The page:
Most Importantly–These Tests Can Be Studied For!

Because they are standardized, the December test must be equivalent to the April test. So the test-makers must draw from the same set of skills when they create the tests. You may have to take four or five tests to see all of those skills, as not every test will have a matrix problem. But every second or third test will. So if you take enough practice exams, you can learn the problem types and recognize how to solve them quicker. Some students accept this challenge and are handsomely rewarded with full-ride scholarships. 

This means practice. Take same tests, score them yourself, and then go back and learn how to do the problems you got wrong (or just happened to guess right). Think of this as a part-time job or a class you are taking. You have to be self-motivated to make this happen, and most high school students are not even thinking about how to pay for college yet. But this process is much less painful than paying off student loans for the next 10+ years. It’s worth a shot, and having a higher score can only help you.

Test Prep Classes and Practice Exams

For ACT prep classes, I recommend the ACT Mom. Her class has 8 hours of instruction and 7 hour of homework. This class will teach strategies for solving ACT problems. The more familiar you are with the problem types, the easier they are to solve.

For the SAT and PSAT, I recommend College Prep Genius. My son attended this class twice, and Jean Burk motivated him and helped him start the path to earn his scholarship.

These classes are a wonderful jump start to learning the material, but nothing can take the place of practice. You must take practice tests and then go over the problems you missed if you want your score to improve. We learn from our mistakes, so see what mistakes you are making, and then figure out how not to make those again. This takes time and patience, but perseverance builds character, and character will bless you throughout your life.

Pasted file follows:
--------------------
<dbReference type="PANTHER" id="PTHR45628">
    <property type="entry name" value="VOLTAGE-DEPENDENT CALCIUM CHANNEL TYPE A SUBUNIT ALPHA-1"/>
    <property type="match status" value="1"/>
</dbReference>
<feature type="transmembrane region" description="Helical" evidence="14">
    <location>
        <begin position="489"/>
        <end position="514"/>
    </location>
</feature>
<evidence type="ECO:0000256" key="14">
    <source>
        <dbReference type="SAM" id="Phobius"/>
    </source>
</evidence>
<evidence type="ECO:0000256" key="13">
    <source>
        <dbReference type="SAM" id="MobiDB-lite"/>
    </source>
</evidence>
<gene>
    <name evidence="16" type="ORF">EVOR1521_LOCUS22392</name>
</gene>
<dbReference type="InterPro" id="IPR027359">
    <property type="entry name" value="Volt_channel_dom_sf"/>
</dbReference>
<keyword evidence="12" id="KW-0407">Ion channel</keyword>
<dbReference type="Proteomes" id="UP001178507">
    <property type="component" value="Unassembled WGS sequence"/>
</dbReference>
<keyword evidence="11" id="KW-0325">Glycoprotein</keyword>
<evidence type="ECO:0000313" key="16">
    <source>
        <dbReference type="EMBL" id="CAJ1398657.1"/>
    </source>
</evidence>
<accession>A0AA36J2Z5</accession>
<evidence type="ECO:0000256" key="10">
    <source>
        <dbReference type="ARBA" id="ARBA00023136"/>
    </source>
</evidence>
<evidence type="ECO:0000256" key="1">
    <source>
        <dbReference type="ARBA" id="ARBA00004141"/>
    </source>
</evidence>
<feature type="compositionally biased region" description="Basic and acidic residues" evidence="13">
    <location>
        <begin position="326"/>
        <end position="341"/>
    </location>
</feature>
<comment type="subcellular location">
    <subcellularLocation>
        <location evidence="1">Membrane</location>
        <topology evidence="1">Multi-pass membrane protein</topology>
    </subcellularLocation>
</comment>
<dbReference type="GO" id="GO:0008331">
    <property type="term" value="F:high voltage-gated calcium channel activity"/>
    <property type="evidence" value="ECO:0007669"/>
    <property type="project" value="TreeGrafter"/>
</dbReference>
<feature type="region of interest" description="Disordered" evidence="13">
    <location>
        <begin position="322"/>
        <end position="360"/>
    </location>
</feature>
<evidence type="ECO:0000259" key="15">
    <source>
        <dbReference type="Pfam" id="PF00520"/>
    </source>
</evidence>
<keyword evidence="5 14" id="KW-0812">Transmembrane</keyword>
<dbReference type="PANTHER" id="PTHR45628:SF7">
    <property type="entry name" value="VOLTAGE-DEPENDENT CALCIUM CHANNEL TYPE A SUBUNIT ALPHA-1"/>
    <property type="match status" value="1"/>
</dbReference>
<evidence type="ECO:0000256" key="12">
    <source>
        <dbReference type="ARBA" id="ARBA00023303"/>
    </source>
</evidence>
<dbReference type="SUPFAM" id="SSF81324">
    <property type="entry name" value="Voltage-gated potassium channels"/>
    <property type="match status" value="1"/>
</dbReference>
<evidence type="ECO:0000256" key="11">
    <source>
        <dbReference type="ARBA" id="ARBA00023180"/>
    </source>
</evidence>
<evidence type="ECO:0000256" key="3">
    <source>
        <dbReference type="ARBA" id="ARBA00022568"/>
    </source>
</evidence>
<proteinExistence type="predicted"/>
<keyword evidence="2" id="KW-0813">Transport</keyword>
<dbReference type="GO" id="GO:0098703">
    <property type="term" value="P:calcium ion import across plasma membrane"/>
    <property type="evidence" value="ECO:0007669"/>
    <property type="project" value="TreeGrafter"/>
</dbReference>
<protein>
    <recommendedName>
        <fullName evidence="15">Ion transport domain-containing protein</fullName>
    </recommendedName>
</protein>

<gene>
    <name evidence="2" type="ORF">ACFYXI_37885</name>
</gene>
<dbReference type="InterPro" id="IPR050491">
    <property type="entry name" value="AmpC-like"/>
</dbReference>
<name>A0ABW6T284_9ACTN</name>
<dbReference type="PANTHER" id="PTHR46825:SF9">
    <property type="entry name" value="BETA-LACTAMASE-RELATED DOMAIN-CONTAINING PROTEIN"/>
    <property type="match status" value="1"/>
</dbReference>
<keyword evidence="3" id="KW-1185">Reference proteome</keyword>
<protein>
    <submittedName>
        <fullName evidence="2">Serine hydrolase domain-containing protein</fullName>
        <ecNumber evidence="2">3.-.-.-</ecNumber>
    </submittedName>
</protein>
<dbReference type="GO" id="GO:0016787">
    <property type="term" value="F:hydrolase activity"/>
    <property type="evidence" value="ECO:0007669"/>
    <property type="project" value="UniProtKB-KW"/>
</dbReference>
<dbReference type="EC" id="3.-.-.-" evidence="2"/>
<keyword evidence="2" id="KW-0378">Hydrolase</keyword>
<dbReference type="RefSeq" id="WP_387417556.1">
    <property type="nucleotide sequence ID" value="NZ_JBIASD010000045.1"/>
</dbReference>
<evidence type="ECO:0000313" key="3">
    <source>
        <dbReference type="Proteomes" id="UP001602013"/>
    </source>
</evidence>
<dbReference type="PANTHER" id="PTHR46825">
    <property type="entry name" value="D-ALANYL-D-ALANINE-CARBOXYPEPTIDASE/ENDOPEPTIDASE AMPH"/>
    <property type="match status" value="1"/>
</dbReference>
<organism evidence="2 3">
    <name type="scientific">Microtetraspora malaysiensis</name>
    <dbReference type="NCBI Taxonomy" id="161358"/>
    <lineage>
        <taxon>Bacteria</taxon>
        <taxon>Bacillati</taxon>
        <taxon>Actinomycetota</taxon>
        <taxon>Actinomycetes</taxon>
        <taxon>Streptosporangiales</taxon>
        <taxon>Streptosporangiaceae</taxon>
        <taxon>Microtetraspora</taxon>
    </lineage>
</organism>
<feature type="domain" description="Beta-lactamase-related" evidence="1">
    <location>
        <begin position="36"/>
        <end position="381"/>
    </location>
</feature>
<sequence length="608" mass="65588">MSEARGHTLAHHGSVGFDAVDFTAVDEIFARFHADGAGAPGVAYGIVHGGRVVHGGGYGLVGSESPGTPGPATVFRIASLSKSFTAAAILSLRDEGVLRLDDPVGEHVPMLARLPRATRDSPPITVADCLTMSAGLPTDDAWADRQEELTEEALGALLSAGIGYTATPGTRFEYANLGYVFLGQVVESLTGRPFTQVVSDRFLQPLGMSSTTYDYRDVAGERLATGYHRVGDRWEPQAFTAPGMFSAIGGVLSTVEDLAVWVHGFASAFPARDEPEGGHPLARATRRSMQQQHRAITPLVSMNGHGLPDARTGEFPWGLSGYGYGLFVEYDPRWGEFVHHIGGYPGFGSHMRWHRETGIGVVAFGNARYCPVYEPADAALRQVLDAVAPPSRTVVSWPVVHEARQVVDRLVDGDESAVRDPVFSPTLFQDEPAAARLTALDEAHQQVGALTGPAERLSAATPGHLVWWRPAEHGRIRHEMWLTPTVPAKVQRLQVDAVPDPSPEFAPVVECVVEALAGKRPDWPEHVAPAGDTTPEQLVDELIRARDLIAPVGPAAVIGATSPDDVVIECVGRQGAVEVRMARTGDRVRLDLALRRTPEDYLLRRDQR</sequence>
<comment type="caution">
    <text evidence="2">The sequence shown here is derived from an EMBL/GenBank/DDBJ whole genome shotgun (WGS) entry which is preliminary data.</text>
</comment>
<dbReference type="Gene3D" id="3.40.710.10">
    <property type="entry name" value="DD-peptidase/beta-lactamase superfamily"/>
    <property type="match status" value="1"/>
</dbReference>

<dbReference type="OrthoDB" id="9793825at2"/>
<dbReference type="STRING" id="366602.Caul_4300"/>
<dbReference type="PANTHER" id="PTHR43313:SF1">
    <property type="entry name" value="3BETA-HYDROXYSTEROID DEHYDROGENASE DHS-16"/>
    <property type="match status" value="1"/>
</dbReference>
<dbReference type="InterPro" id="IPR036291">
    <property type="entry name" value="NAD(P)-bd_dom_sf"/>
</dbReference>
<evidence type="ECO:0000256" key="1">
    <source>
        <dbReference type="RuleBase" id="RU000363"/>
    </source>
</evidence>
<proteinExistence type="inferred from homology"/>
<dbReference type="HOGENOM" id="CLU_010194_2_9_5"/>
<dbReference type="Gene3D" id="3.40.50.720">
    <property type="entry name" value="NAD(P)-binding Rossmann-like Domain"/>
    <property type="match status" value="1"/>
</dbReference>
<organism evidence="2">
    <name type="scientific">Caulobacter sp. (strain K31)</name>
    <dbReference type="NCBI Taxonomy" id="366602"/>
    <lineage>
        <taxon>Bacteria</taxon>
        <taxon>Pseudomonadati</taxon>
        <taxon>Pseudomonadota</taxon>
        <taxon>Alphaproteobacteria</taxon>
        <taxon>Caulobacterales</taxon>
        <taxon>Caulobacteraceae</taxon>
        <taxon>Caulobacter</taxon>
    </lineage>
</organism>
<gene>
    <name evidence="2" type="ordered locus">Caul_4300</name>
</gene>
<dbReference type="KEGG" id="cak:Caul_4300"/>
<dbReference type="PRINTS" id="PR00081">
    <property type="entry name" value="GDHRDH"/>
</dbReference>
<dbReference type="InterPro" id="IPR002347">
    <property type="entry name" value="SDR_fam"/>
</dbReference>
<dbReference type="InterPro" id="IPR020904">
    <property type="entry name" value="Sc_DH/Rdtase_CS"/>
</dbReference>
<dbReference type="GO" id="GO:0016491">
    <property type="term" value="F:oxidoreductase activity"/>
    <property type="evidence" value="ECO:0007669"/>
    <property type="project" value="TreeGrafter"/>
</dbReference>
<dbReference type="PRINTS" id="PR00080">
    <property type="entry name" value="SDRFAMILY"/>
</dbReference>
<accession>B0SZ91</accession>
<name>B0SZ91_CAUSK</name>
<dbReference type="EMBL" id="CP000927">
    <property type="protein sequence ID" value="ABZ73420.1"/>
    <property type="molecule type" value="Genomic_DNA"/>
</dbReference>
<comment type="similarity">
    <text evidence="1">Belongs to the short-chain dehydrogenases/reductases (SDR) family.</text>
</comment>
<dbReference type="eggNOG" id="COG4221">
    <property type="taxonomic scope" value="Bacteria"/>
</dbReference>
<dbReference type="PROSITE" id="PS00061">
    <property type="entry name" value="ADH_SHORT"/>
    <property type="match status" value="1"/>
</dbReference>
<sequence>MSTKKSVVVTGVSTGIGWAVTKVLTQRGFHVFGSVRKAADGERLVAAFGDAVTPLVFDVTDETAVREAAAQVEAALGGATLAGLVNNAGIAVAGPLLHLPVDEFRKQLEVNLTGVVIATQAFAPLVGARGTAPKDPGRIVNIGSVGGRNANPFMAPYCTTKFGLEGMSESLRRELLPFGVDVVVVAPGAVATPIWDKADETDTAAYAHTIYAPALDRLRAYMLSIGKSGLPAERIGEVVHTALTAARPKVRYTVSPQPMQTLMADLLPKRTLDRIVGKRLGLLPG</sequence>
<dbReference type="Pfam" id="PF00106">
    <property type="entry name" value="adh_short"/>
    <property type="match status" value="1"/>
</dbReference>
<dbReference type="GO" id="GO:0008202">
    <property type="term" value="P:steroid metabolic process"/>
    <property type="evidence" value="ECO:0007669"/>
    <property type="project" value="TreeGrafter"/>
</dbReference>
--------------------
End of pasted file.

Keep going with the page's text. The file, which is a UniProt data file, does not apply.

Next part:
Practice exams can be found in several places. You can buy a copy of The Official ACT Prep Guide from Amazon. The 2018-2019 edition has four practice tests with answer explanations. The ACT website also has an online study program which you can try. If you scroll to the bottom of this website, you will see some free resources. The “Preparing for the ACT” link contains a free ACT test. The “Question of the Day” and the “Practice for Each Subject” also are good for practice. You can also google for “ACT retired tests”, and you can find older tests that are still awesome for practicing. Here is one website that has five extra tests.

For the SAT and PSAT, Khan Academy now offers free help. They have 8 full length practice tests. They have tons of video lessons to explain whatever you are not understanding on the tests.

Finally, when you are studying for one standardized test, you are studying for them all. My son found that when he studied for the SAT with College Prep Genius, those same skills transferred over to the ACT. So study with the available SAT tests for the PSAT. If you run out of current edition tests, then you can study from the older versions of retired tests. 

If you have other ideas of what can help with these tests, please leave comments for me.